Our Bishops

Bishop Martin and Bishop Mike talking together

The Rt Revd Martin Seeley

Bishop of St Edmundsbury and Ipswich

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The Rt Revd Dr Mike Harrison

Suffragan Bishop of Dunwich

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The Revd Canon Michael Robinson Canon Theologian and Bishops' Chaplain 01473 252829
Lorna Todd Executive Assistant to the Diocesan Bishop 01473 252829
Diane Matthews Bishops' and Archdeacons' Executive Assistant 01473 252829
Terry Atkins Secretary to the Bishop 01473 252829

Bishop Martin Seeley writes... (December 2022)

When I was visiting a church top-up shop the other day, a hard-working volunteer said to me, “I know this is a bad thing to say, but this top-up shop is successful.”  He was measuring success at the Ipswich church by the number of customers coming to the shop – they were expecting more than forty the next day, queueing from early in the morning.  He knew it was bad because no one in our county and country should have to rely on a top-up shop, or a foodbank, or any other sort of food programme.

The numbers of people seeking help for food, to feed themselves and their families, has increased dramatically the last several months, as has the number of top-up shops and food-banks now found across the county.

Who is seeking help has changed too, with food programmes across the county reporting seeing more young people, families and pensioners wanting help. The biggest change has been in people who would not have thought they would need help a year ago, now coming on a weekly basis – working families who cannot make ends meet. The people who a year ago were “just managing”, now can’t cope.  Customers at the Haverhill food bank include people working in Addenbrooke’s Hospital.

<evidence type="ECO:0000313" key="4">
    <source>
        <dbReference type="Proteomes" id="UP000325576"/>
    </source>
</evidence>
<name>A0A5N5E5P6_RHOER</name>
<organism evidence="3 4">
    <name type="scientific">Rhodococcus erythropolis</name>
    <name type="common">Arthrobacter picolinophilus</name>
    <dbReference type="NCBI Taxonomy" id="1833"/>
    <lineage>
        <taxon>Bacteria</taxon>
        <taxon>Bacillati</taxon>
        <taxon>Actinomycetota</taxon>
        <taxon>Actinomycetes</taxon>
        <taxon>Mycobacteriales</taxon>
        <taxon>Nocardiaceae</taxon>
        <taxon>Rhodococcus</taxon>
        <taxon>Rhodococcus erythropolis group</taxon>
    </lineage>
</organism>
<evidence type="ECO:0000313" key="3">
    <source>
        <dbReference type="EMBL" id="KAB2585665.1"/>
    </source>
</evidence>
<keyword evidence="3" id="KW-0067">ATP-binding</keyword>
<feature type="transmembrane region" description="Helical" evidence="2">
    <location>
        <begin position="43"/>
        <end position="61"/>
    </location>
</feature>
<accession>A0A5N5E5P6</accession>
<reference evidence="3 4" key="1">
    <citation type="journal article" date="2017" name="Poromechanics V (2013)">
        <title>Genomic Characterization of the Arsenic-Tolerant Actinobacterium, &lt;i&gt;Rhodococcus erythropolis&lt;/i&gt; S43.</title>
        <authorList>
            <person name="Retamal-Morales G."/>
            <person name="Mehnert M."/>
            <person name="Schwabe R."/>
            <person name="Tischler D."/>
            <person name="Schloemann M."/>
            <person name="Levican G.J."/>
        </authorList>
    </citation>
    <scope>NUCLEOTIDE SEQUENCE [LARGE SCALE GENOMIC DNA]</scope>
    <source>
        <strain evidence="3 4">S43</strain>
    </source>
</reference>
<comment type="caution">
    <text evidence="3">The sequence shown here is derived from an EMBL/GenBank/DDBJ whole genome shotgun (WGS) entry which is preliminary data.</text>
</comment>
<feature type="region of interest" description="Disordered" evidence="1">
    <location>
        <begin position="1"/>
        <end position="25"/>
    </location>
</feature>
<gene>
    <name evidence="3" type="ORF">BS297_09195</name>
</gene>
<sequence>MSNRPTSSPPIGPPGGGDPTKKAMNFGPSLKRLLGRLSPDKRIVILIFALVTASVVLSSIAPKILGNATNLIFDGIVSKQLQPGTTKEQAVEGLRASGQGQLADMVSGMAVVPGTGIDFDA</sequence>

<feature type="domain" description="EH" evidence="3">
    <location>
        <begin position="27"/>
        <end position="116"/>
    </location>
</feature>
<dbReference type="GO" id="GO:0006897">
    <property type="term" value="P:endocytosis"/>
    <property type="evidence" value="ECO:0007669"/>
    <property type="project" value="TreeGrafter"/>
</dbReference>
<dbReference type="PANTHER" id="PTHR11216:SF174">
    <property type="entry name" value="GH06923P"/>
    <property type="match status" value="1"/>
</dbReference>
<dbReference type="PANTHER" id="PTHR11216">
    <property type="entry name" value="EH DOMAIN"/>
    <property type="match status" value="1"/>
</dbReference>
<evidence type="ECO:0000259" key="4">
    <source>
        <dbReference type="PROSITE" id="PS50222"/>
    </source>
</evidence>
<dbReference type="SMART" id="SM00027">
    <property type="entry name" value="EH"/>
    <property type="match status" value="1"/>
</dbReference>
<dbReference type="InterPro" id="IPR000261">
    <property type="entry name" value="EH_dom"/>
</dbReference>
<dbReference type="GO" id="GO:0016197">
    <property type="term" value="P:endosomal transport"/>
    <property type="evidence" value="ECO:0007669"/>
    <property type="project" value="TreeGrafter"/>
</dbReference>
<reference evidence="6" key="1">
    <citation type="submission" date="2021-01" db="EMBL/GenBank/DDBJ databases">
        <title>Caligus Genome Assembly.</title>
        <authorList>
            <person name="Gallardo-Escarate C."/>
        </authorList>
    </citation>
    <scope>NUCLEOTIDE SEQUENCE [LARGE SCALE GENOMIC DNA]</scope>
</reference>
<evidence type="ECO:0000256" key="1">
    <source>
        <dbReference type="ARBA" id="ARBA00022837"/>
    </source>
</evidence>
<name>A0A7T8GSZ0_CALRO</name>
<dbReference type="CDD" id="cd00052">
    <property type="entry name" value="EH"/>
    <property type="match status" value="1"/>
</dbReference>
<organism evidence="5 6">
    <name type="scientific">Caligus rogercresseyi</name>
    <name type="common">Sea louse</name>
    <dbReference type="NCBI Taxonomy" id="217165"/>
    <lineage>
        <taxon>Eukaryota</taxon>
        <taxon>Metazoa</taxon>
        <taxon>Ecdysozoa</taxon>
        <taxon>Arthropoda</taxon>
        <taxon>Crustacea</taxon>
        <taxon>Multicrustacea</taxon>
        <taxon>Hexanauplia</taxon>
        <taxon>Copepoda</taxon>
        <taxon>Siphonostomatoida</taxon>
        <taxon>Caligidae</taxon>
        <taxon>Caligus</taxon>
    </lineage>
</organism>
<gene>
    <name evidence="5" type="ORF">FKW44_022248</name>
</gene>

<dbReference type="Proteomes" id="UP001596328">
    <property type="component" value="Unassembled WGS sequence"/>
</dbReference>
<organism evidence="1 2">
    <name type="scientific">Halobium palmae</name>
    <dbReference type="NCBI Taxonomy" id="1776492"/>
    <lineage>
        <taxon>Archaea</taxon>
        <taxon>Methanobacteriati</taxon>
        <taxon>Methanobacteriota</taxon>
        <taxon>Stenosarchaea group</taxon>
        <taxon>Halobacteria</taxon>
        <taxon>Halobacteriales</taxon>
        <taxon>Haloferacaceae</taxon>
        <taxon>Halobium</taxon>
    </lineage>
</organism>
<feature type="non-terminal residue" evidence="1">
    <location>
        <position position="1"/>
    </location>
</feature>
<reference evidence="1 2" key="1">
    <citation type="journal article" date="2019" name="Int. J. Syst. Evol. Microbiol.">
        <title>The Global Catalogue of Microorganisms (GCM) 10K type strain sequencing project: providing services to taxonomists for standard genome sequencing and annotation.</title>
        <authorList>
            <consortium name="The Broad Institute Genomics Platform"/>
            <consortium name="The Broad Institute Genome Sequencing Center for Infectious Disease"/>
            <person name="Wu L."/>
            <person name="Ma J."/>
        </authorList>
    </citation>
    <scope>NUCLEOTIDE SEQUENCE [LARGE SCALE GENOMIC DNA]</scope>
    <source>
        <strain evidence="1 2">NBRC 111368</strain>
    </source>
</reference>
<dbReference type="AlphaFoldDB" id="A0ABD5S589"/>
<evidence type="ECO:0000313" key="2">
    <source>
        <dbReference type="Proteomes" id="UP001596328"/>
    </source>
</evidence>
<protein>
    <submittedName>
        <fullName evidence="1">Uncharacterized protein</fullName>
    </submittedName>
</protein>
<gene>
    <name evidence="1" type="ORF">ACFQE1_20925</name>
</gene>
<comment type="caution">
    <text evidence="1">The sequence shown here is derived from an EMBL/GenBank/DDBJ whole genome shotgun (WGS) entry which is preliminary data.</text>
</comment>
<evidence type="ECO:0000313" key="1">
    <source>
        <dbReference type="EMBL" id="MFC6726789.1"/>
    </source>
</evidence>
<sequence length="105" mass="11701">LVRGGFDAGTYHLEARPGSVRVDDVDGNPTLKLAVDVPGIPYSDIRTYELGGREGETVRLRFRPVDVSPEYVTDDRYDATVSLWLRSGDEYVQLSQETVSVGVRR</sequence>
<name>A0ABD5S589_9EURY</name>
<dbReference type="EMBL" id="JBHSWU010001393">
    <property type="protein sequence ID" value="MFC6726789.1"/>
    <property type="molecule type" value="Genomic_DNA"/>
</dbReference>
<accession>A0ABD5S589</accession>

Top-up shops across Ipswich, of which there are ten and soon to be eleven, provide food for 600 customers a week.

And we know it is not just about paying for food that people are struggling with. Many are finding themselves unable to pay for food and the fuel to keep their homes warm.  More and more families are falling into fuel poverty, and in debt to energy companies.

The energy companies’ remedy is to place people on pre-paid meters, which works out more expensive, and a proportion each day is taken by the company to pay off the existing debt.  So the debt just gets worse. Or you have less heat.

We know that the problem has become much worse because of inflation, and inflation is largely due to the increase in energy prices as well as the impact on, for example, wheat prices, of the war in Ukraine.  And we must not forget that we have just been through a very costly pandemic, which itself has been a factor in inflation, and Brexit is also understood to have contributed, with the consequent labour shortages and pressure on import costs.

So the question is complex, yet food banks existed before the dramatic rise in inflation, which started in mid 2021, standing at about 2% in July 2021 and a year later was 10%.  So we are facing an extreme situation right now, and then there remains the underlying problem – why do foodbanks exist at all in this country?